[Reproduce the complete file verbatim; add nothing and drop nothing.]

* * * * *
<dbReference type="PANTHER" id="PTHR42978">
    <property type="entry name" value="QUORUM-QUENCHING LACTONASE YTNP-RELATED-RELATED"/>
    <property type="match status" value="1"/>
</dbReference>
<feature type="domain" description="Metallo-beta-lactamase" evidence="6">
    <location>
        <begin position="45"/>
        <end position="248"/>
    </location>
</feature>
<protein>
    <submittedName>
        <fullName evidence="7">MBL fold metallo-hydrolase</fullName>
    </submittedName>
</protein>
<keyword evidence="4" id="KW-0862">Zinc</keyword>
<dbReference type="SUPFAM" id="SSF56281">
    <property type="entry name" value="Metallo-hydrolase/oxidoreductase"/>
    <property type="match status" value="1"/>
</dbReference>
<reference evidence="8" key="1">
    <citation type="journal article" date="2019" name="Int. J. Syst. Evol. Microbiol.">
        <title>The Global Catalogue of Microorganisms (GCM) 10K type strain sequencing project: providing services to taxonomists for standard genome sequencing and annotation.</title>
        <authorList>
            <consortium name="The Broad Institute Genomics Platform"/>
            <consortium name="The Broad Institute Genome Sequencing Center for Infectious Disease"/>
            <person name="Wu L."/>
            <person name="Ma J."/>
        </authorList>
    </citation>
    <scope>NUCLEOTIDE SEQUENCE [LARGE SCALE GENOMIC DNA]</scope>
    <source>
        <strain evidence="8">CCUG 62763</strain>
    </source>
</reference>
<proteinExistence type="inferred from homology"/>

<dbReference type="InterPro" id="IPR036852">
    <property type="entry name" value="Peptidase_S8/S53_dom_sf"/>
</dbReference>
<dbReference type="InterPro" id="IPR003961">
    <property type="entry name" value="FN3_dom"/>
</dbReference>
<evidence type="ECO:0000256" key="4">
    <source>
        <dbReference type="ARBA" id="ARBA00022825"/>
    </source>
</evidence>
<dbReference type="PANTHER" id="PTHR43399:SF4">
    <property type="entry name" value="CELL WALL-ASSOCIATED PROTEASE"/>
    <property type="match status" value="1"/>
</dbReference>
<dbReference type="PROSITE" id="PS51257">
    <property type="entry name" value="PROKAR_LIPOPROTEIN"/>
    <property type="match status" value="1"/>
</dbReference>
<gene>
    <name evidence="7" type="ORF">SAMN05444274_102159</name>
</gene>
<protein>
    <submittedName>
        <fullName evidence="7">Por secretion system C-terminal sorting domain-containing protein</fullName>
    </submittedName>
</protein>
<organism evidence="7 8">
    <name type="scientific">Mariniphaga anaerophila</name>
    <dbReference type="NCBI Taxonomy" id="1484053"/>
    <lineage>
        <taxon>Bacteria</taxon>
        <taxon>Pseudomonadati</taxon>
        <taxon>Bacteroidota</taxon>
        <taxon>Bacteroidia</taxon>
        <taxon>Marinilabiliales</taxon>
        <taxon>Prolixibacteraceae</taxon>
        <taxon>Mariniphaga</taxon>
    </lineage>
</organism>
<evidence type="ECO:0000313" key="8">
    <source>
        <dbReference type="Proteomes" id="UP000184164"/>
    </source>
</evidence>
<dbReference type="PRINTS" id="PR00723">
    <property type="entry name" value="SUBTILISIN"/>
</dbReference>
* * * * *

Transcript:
<dbReference type="PANTHER" id="PTHR42978">
    <property type="entry name" value="QUORUM-QUENCHING LACTONASE YTNP-RELATED-RELATED"/>
    <property type="match status" value="1"/>
</dbReference>
<feature type="domain" description="Metallo-beta-lactamase" evidence="6">
    <location>
        <begin position="45"/>
        <end position="248"/>
    </location>
</feature>
<protein>
    <submittedName>
        <fullName evidence="7">MBL fold metallo-hydrolase</fullName>
    </submittedName>
</protein>
<keyword evidence="4" id="KW-0862">Zinc</keyword>
<dbReference type="SUPFAM" id="SSF56281">
    <property type="entry name" value="Metallo-hydrolase/oxidoreductase"/>
    <property type="match status" value="1"/>
</dbReference>
<reference evidence="8" key="1">
    <citation type="journal article" date="2019" name="Int. J. Syst. Evol. Microbiol.">
        <title>The Global Catalogue of Microorganisms (GCM) 10K type strain sequencing project: providing services to taxonomists for standard genome sequencing and annotation.</title>
        <authorList>
            <consortium name="The Broad Institute Genomics Platform"/>
            <consortium name="The Broad Institute Genome Sequencing Center for Infectious Disease"/>
            <person name="Wu L."/>
            <person name="Ma J."/>
        </authorList>
    </citation>
    <scope>NUCLEOTIDE SEQUENCE [LARGE SCALE GENOMIC DNA]</scope>
    <source>
        <strain evidence="8">CCUG 62763</strain>
    </source>
</reference>
<proteinExistence type="inferred from homology"/>

<dbReference type="InterPro" id="IPR036852">
    <property type="entry name" value="Peptidase_S8/S53_dom_sf"/>
</dbReference>
<dbReference type="InterPro" id="IPR003961">
    <property type="entry name" value="FN3_dom"/>
</dbReference>
<evidence type="ECO:0000256" key="4">
    <source>
        <dbReference type="ARBA" id="ARBA00022825"/>
    </source>
</evidence>
<dbReference type="PANTHER" id="PTHR43399:SF4">
    <property type="entry name" value="CELL WALL-ASSOCIATED PROTEASE"/>
    <property type="match status" value="1"/>
</dbReference>
<dbReference type="PROSITE" id="PS51257">
    <property type="entry name" value="PROKAR_LIPOPROTEIN"/>
    <property type="match status" value="1"/>
</dbReference>
<gene>
    <name evidence="7" type="ORF">SAMN05444274_102159</name>
</gene>
<protein>
    <submittedName>
        <fullName evidence="7">Por secretion system C-terminal sorting domain-containing protein</fullName>
    </submittedName>
</protein>
<organism evidence="7 8">
    <name type="scientific">Mariniphaga anaerophila</name>
    <dbReference type="NCBI Taxonomy" id="1484053"/>
    <lineage>
        <taxon>Bacteria</taxon>
        <taxon>Pseudomonadati</taxon>
        <taxon>Bacteroidota</taxon>
        <taxon>Bacteroidia</taxon>
        <taxon>Marinilabiliales</taxon>
        <taxon>Prolixibacteraceae</taxon>
        <taxon>Mariniphaga</taxon>
    </lineage>
</organism>
<evidence type="ECO:0000313" key="8">
    <source>
        <dbReference type="Proteomes" id="UP000184164"/>
    </source>
</evidence>
<dbReference type="PRINTS" id="PR00723">
    <property type="entry name" value="SUBTILISIN"/>
</dbReference>